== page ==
The International Association for the History of Transport, Traffic and Mobility (T2M) invites proposals for papers to be presented at the Third International Conference on the History of Transport, Traffic and Mobility, to be held at the National Railway Museum, York, United Kingdom on 6-9 October 2005. Papers of the panel “Tourism in central and east European dictatorships in the 20th century” should address the historical relationship between tourism and transport, traffic and/or mobility linked to specific characteristic of socialist systems by comparison. Proposals exploring theoretical or methodological issues as well as those of a more empirical nature are very welcome. In this way we should be able to analyse the genesis, development and interaction of different cultures of travel in order to illuminate the various historical meanings of tourism. For more detailed information on the conference itself, please follow: http://www.t2m.org.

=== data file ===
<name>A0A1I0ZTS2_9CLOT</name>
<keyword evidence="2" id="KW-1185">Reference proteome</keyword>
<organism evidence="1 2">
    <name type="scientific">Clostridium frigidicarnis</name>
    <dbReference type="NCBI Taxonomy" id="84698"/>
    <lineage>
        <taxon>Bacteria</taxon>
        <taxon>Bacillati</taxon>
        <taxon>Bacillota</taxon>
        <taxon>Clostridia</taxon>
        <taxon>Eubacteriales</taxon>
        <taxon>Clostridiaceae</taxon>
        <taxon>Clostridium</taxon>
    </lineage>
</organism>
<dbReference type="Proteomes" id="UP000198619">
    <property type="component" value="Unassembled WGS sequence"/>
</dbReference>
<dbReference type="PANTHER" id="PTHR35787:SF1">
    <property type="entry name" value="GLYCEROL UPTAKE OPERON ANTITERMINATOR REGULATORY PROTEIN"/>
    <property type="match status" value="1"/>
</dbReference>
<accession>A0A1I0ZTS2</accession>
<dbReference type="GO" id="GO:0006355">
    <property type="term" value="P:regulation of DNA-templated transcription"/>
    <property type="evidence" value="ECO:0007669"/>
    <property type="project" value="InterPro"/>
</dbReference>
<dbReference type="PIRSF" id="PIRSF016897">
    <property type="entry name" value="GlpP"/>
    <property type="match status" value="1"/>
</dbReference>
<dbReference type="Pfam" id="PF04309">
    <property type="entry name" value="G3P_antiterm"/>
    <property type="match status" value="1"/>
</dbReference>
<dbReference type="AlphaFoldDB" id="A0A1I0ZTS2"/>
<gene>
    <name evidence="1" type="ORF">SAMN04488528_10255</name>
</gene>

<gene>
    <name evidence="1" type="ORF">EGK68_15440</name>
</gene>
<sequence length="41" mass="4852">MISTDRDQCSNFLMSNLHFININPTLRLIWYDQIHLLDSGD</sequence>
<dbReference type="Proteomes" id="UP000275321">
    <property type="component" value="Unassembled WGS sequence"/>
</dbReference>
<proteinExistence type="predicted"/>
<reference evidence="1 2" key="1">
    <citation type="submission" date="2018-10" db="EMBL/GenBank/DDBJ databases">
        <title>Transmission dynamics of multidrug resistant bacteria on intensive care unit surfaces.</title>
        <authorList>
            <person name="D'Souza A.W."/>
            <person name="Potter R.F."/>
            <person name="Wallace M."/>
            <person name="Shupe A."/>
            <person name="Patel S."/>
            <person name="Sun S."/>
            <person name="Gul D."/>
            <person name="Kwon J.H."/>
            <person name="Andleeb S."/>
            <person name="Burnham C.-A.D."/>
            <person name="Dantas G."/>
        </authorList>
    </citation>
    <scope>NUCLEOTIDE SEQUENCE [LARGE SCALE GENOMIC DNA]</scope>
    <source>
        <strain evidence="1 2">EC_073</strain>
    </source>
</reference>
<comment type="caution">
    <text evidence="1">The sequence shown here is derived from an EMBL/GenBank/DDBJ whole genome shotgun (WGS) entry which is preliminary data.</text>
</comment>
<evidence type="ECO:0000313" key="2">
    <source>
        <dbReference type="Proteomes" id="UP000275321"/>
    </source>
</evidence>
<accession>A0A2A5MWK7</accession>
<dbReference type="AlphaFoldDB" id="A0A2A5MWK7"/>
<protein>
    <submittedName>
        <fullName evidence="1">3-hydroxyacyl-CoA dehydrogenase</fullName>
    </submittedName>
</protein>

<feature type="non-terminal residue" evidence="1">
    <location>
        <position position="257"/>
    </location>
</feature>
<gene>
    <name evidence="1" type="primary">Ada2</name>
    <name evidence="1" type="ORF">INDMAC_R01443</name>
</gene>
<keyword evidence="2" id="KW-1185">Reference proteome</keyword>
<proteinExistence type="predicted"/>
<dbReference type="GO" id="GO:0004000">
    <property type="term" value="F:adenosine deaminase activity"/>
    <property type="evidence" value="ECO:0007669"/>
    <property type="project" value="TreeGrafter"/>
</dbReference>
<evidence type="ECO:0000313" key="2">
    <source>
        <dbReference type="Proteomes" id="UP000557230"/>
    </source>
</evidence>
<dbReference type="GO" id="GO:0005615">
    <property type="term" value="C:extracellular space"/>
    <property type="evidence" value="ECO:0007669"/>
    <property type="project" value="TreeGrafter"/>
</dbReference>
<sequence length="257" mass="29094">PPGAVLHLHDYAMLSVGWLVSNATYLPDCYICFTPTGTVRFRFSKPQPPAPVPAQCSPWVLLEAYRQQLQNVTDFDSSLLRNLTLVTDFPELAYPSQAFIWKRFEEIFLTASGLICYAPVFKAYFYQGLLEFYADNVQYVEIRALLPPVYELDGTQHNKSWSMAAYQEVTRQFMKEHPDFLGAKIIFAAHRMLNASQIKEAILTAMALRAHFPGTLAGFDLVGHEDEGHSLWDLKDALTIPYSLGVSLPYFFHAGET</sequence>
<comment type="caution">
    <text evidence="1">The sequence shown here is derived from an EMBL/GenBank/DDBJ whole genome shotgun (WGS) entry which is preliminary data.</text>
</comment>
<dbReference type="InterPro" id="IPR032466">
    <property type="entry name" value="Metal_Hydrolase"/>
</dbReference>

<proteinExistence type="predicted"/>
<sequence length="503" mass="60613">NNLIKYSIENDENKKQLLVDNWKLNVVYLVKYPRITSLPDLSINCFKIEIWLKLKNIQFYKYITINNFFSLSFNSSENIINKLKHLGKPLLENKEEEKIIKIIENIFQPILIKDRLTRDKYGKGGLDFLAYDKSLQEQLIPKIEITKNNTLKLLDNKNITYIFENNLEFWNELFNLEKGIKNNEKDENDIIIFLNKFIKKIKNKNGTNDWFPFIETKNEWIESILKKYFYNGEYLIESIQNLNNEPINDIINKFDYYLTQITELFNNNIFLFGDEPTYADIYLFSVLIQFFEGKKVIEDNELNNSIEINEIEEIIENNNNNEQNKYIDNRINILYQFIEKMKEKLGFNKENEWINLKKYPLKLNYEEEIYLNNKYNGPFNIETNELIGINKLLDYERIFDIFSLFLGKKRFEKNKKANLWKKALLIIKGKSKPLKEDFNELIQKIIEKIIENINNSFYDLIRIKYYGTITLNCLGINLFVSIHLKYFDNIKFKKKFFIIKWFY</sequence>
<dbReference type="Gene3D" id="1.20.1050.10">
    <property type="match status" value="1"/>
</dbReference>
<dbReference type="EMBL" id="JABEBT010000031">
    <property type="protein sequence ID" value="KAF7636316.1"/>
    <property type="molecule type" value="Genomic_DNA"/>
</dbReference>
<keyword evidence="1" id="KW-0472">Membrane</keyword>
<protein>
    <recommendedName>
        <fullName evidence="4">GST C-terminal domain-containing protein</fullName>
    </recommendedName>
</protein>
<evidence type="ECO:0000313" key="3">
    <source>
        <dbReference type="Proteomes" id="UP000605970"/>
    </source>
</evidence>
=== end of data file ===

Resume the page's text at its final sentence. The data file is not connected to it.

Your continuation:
The conference language is English (only).The deadline for abstracts and a short cv (max. 1 page each; Word or rich text format only) is Tuesday 29.3.2005. Send proposals to the e-mail address provided below. I will forward all documents to T2M after designing a concise overview of what the session is about, why it matters, and how the papers each address the panel’s theme.
„Socialistic travelling“ considered as a serious subject of research means a lot more than dealing with oddities, generated by the media or in individual and collective memories. But even curios – as a first access - are able to show how „robust and vulnerable normality is“ (Vester, transl.). Therein the freedom of travel as a base right is central for transformation processes in 1989 and proved the explosive force of „secret geographies of the caged“ (Schuetze, transl.).